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Creative Writing Major “Collaborates” with a Computer for Honors Project

In June 2020, during the virtual conferring of degrees, Knox recognized a handful of outstanding seniors who completed the Honors Program. Devoting a substantial part of their final year to full-scale independent research, scholarship, or creative work, and overseen by an interdisciplinary faculty committee, these students completed projects that offer a head start into a meaningful career or top-notch graduate program. 

For Franziska Hofhansel ’20, those outcomes were only a part of the goal. “I wanted to apply to graduate school at some point and knew it would serve as preparation—as well as improve my applications—but [I pursued Honors] mostly because I enjoy research, and I think I tend to engage more critically with a subject when I’m working on a long-term project,” she said. 

An avid lover of poetry and computer science, Hofhansel sought to combine these interests in a way that allowed for nuanced exploration and growth in both areas. “Months before I actually began the project, I did a lot of reading on the political and aesthetic dimensions of digitality and computer-generated art so that I could get a better idea of the particular argument I wanted to make [and] was interested in exploring,” she said. “I think I’ve become more comfortable experimenting with language and genre while maintaining concern for structure and coherency.”

Hofhansel’s project, “‘A Correct Animal’: Interrogating Gendered Computation Through Digital Narrative,” included writing computer programs that generated poetry and prose, selecting fragments of the output to use in her own creative writing, and writing an essay on the experience “collaborating” with a computer. She said that the project evolved outside of her plan, and that it “definitely challenged my perception of what constitutes narrative and how we interact with the limitations of certain forms.”

Hofhansel mostly used prose and poetry from Project Gutenberg to “teach” the program to write. “I also used the terms and conditions from iTunes, because I was curious how ‘legal’ language could be integrated with ‘literary’ language,” she said. Depending on the piece, only a sentence or two from the computer might make it into the final draft. “For my fiction, I usually found a couple of phrases I found interesting in the output, and I rewrote them into something more coherent. The poetry was a bit different—I usually took the poem generated and edited it as it was, revising lines and adding stanzas, but generally adhering to whatever ‘subject’ the computer appeared to construct.” 

This excerpt from a flash piece she wrote incorporates phrases borrowed from the computer:

His frail body began to collapse. Towards the end he acquired lucidity, or some semblance of it. He said good-bye to meaningless greenery, imaginative lawnmowers, the insipid grace of a solitary leaf. The sun seemed to wallow, dizzy with its own incompetence. He turned to no one at all and said, “I’m horrified by my expensive chemistry. Look—there’s something beautiful amidst all this mitochondrial explosion.”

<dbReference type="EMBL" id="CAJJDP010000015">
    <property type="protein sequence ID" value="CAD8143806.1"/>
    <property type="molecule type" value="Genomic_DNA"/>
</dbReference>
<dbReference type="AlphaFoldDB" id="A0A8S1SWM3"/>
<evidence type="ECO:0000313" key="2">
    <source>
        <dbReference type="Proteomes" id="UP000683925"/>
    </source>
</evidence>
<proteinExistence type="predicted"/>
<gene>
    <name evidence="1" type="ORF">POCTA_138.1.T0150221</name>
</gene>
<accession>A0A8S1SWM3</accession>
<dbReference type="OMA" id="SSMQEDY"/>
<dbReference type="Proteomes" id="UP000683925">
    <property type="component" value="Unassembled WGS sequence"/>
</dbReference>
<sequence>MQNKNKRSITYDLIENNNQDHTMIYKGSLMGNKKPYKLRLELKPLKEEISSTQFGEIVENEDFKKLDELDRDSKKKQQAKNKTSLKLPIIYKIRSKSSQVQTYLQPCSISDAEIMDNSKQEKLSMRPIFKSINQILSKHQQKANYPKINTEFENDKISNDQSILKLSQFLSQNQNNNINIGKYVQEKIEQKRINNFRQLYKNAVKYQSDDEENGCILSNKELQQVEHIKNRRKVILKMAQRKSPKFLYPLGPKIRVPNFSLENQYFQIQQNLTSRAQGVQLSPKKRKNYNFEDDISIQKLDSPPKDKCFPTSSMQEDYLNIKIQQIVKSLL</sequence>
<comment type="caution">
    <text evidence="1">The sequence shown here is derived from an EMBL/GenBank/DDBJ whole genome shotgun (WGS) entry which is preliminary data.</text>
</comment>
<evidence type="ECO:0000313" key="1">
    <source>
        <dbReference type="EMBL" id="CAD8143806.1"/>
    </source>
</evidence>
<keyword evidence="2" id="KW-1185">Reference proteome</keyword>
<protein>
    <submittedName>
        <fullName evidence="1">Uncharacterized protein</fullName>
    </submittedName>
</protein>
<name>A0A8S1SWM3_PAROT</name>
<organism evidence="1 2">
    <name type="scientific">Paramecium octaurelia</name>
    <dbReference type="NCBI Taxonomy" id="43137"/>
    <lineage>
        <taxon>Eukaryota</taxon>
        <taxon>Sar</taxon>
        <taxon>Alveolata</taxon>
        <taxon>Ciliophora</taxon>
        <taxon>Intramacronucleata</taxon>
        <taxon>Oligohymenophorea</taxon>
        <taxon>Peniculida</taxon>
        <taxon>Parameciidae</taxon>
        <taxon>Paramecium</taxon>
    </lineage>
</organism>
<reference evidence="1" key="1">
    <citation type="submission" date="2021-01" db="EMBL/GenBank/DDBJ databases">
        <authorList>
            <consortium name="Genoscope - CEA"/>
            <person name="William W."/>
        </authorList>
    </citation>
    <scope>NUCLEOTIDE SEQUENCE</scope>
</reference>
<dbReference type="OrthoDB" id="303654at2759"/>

Hofhansel noted, “The poetry I produced with the machine is a bit more abstract, but overall I was interested in constructing something more deliberate.”

One of the challenges students face when planning for their Honors projects is finding faculty sponsors. By the time they reach their senior year, most students have developed close relationships with professors in their area of study, so it’s likely they’ve already met the perfect fit for their research. A creative writing major, Hofhansel took innumerable literature classes, and, thus, John and Elaine Fellowes Professor in English Rob Smith became the chair of her project.

Smith recalls trying to stay out of the way as much as possible. “You always have to crack a whip from time to time to keep a project on track. I also wouldn’t let Franzi title the project ‘Hit Me Baby One More Time.’ I had feelings. You have to draw the line somewhere. Besides that, I let her explore independently and occasionally flail around because that’s what Honors is for. You can’t be too controlling. It’s the student’s work, and they’ll actually learn as much from messing up and missteps as succeeding.” 

Hofhansel echoed this sentiment in some advice she had for those looking to pursue Honors: “You will inevitably feel deeply frustrated with your project and how it evolves and will likely want to start over, which at a certain point you absolutely cannot do, and while this is difficult to contend with given how much work goes into it, ultimately that dissatisfaction is necessary and allows you to reckon with your work in a more imaginative and critical way.” The work, through the frustration, exhaustion, and seemingly endless stream of new tasks to complete, is immensely rewarding. “I’m very grateful to have worked with faculty and students whose talent and compassion for others’ work has helped me become a much better writer and critic.”

Hofhansel was one of 19 students who completed Honors projects in the 2019-20 academic year. Learn more about them.

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Printed on Tuesday, September 22, 2020